George Lott and John Hennessy, the hard-hitting American pair, defeated him and Cummings in the third round of the doubles. But he managed to reach the semi-final of the mixed doubles at Wimbledon with Meryl O’Hara Wood, which, on the whole, was not a bad achievement for a comparative tyro making his début.

Moon’s subsequent travels through Denmark, Germany, Czechoslovakia, and
South Africa were of considerable educational value, inasmuch as he met and
beat in Copenhagen Denmark’s two Davis Cup players, Axel Peterson and Einer Ulrich, and also in Berlin overcame Otto Froitzheim, the same adroit Deutschlander who was in America to play Australia for the Davis Cup when war broke out. The Germans – indeed, all the continentals who beheld Moon during this expedition – spoke and wrote of him with the highest admiration, and declared then that he merited a larger Australian recognition.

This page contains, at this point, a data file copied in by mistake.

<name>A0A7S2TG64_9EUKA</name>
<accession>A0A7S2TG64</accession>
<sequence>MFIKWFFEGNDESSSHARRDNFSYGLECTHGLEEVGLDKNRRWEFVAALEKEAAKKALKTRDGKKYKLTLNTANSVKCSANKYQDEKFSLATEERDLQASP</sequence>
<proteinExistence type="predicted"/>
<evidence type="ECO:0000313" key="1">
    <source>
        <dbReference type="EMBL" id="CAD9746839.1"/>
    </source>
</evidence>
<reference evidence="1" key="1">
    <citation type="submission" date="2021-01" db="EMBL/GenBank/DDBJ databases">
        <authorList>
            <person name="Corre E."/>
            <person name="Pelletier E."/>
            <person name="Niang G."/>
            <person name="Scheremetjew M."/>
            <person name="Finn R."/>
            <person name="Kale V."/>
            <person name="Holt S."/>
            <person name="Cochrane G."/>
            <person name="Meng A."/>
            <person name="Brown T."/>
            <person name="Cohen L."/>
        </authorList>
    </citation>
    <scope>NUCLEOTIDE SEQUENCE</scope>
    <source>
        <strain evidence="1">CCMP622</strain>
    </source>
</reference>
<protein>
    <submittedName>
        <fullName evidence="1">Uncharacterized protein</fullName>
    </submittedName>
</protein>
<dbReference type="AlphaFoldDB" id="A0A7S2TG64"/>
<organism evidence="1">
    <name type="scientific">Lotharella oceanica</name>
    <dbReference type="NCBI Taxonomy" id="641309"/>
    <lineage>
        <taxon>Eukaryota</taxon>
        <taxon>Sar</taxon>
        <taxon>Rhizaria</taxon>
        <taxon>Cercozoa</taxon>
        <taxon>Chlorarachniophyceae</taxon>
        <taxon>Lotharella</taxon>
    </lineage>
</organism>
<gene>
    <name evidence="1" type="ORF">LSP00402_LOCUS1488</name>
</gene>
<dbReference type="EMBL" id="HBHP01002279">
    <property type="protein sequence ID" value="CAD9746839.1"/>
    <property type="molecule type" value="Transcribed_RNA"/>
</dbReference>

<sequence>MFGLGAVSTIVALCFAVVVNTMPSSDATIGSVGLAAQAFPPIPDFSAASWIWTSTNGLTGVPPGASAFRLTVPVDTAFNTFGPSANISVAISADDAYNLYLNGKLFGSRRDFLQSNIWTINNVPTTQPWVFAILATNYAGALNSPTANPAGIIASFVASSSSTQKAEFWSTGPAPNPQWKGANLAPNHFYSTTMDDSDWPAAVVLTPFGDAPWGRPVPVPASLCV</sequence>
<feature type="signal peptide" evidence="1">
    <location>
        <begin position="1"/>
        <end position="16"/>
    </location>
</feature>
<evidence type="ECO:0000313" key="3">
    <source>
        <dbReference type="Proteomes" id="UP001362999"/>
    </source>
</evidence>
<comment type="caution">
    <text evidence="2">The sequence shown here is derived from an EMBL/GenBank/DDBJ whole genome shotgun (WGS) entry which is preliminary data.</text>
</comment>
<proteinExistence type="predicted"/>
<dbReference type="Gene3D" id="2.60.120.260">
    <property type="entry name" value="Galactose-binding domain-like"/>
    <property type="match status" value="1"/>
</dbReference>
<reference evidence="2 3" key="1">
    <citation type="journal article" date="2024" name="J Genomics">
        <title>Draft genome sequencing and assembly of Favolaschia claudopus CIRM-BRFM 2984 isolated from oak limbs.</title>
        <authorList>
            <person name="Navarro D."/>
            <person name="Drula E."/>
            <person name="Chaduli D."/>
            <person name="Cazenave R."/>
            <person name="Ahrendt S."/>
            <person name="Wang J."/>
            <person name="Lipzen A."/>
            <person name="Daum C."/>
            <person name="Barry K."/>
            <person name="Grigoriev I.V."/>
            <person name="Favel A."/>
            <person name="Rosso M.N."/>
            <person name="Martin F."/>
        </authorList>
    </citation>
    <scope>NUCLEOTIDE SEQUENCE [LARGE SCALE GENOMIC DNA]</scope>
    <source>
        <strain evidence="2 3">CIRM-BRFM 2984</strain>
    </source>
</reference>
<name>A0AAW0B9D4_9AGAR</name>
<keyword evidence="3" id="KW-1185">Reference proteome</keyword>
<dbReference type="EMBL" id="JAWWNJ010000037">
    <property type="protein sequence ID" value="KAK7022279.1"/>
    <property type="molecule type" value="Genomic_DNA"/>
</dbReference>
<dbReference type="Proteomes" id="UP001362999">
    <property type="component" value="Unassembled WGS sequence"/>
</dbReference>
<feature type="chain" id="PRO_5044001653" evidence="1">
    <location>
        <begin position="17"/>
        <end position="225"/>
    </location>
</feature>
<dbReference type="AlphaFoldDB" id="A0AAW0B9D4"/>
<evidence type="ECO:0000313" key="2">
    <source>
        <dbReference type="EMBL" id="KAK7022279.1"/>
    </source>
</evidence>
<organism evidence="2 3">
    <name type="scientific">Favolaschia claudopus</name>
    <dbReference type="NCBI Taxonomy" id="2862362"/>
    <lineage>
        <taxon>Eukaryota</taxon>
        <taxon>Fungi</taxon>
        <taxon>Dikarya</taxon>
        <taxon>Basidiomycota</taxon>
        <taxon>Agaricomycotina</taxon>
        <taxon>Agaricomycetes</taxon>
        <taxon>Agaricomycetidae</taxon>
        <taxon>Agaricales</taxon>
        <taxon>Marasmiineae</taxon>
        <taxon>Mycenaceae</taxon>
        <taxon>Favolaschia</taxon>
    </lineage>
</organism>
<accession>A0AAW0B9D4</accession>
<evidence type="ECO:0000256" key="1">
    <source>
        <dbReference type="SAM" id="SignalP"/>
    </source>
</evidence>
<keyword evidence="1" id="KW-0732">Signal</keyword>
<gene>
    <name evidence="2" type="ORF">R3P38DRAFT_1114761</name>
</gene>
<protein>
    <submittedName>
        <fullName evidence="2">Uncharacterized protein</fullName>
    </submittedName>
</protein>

Moon is an example of the tall, wiry athlete that this Commonwealth produces in great quantities. Nearly as high as James O. Anderson, he is not so long in the leg, his most remarkable characteristic being the width and strength of his shoulders, which, even in mufti, catch the eye of the stranger. In personality he is probably one of the most diffident fellows wielding a racquet. His reticence about his performances has earned him a reputation for sourness and aloofness which he does not deserve.


Archive statistics 1922 - 1940

Tournament wins 1936 - Darling Downs (Amateur)
1936 - Queensland Hardcourts (Open)
1935 - Queensland Metropolitan Grass Courts (Amateur)
1935 - South Queensland Championships (Open)
1935 - Darling Downs (Amateur)
1934 - South Queensland Championships (Open)
1934 - Darling Downs (Amateur)
1934 - Queensland Hardcourts (Open)
1934 - Queensland Metropolitan Grass Courts (Amateur)
1933 - Queensland Metropolitan Grass Courts (Amateur)
1933 - Darling Downs (Amateur)
1933 - Queensland Hardcourts (Open)